Read, the first person in his family to graduate from high school, dressed in worn flannel shirts and spent his free time scavenging for fallen branches for his home wood stove. He drove a second-hand Toyota Yaris.
"You'd never know the man was a millionaire," Rowell said. "The last time he came here, he parked far away in a spot where there were no meters so he could save the coins."
Read graduated from Brattleboro High School in 1940 and during World War II served in North Africa, Italy and the Pacific theater. Returning home, he worked at Haviland's service station and then as a janitor at a JCPenney store, marrying a woman with two children.
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Before his death on June 2, 2014, Read's only indulgence was eating breakfast at the local coffee shop, where he once tried to pay his bill only to find that someone had already covered it under the assumption he did not have the means, Rowell said.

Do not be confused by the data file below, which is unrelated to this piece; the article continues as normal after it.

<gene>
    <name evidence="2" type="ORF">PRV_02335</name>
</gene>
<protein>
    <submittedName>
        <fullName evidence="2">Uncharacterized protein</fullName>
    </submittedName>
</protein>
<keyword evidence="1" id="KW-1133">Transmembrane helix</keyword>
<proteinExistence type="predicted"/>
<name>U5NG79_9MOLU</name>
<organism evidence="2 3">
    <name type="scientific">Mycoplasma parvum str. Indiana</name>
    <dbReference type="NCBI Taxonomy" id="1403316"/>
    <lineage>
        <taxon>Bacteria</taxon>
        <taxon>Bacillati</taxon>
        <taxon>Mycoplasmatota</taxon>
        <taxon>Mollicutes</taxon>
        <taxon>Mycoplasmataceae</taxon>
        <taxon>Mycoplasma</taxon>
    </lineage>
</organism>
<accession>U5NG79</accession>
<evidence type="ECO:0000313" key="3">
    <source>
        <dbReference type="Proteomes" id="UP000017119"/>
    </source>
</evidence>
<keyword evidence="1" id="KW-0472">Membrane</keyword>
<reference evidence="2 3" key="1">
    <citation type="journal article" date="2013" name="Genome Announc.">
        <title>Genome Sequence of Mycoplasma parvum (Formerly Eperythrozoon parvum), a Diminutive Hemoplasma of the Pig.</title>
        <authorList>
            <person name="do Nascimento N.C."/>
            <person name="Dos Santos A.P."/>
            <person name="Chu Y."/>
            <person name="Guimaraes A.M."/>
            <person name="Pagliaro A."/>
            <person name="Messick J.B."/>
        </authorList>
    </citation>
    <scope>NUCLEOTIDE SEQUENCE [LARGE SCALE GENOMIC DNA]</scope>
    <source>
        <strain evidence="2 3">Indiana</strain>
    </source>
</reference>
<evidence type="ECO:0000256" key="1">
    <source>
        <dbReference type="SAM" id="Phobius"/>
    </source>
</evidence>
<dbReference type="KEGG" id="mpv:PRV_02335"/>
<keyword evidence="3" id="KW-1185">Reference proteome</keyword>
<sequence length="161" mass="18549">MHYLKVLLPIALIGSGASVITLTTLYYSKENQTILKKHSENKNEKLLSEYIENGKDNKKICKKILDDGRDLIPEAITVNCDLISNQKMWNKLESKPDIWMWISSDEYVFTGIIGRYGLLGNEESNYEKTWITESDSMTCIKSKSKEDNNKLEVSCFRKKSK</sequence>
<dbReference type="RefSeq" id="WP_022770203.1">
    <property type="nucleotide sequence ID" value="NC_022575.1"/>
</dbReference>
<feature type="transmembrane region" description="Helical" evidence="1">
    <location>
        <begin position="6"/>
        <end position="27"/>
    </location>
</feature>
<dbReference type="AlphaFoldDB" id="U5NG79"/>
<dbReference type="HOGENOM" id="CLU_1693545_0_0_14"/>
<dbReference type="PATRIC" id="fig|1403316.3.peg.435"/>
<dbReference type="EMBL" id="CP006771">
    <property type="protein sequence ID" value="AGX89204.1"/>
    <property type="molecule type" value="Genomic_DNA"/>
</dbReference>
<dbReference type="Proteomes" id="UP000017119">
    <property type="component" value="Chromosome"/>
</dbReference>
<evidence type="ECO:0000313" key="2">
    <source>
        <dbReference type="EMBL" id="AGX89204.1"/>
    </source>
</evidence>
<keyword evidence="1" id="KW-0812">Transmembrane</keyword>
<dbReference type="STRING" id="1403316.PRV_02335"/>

Last week, Brooks Memorial Library and Brattleboro Memorial Hospital each received their largest bequests ever. Read left $1.2 million to the library, founded in 1886, and $4.8 million to the hospital, founded in 1904.
"It was a thunderbolt from the sky," said the library's executive director, Jerry Carbone. While a surprise, he said the gift made sense once he learned more about the quiet, shy library patron appropriately named Read.
"Being a self-made man with his investments, he recognized the transformative nature of a library, what it can do for people," Carbone said.
Read's stepchildren survive him but were not immediately available for comment.